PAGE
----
• Sealing your jars: Tempting as it is, do not tighten your screw-lids on more than fingertip tight before you put them in your boiling water bath. More than that and the stem generated in the canning process doesn’t have a way to get out of the jar. Don’t retighten them when they come out of the canner either, as this can break your seal.
  • Labeling: I stopped using those stick-on labels years ago because some of them are a real pain in the ass to get off when you are re-using the jar. Instead, I wait until the jars are cool and write on the snap-lid with a sharpie (marker). It does mean that you have to look at jar tops in order to determine what’s in the jar – but I’m not putting by hundreds of cans a year so I’m pretty clear on what each thing is anyway.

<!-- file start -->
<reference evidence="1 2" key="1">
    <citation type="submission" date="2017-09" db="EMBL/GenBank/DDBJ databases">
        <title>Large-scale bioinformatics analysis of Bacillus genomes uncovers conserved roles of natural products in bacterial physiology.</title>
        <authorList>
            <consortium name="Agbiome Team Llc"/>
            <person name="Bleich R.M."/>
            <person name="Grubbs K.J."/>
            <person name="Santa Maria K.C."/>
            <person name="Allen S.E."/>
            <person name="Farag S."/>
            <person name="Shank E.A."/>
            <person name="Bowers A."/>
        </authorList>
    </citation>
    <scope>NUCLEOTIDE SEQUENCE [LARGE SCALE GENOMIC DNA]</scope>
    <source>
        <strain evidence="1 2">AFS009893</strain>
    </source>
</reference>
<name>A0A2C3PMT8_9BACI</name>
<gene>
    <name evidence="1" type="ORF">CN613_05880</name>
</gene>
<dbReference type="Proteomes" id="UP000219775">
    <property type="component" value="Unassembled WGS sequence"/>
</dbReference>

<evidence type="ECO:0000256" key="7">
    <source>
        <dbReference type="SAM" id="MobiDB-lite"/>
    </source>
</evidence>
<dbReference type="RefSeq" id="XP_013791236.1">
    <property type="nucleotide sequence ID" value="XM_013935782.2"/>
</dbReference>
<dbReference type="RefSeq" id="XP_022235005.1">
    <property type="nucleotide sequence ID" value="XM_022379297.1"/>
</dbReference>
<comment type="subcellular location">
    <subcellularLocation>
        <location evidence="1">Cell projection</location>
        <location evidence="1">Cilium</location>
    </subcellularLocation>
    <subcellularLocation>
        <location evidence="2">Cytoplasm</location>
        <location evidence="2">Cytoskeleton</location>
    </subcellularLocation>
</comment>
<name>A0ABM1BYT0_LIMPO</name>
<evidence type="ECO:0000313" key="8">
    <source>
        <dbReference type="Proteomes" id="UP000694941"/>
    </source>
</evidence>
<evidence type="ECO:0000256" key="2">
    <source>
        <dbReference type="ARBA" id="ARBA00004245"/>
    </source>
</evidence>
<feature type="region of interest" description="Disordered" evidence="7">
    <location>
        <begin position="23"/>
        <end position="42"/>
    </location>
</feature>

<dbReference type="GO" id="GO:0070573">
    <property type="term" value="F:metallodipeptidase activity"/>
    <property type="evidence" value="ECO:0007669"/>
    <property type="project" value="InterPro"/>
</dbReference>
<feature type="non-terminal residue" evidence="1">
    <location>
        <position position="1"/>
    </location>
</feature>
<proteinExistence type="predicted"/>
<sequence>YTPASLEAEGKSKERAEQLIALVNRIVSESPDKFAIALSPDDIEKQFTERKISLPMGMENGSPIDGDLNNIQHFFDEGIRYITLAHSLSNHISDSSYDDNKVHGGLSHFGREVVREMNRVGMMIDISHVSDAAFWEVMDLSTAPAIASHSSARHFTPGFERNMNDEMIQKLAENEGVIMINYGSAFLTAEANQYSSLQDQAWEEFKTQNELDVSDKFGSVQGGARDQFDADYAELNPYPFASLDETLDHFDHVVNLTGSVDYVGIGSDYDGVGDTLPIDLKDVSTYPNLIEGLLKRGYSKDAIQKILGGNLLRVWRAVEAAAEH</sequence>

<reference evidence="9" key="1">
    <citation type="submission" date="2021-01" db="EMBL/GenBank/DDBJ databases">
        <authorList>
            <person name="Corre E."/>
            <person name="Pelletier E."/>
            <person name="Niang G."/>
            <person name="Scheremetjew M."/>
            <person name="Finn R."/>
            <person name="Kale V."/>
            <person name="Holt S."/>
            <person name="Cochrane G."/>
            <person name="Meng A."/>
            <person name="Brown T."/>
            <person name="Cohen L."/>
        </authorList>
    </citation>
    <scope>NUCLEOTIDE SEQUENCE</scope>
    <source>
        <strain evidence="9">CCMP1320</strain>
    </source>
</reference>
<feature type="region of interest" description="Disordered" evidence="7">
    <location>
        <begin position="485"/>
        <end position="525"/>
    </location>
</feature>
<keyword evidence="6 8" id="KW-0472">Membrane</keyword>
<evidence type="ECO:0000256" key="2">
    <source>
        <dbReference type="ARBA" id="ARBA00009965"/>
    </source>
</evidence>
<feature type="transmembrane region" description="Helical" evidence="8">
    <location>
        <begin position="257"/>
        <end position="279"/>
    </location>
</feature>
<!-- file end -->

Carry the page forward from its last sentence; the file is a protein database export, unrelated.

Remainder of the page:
• Countertops: I just discovered this year the only thing I like about granite countertops is that you can put super-hot stuff on them without any padding or protection. This is great when you are canning and have dozens of hot jars not to mention bubbling pots going on all over the place. If you are a canner, and designing a new kitchen, this is something you might want to consider.
  • Supplies in general: Don’t buy stuff new if you can help it. Type “canning” into your local Craigslist and delight in the cheap jars, canning kettles and other supplies. This is best done in the spring or winter, when people are cleaning out their closets. Also check thrift stores which often have cheap jars on the shelves. Do not use jars that aren’t meant for canning – many of them will break when boiled for any length of time. If you are buying new, don’t go to Safeway or any of the chain groceries. Your best bet in Vancouver is either a small Italian grocer or local hardware store in terms of cost.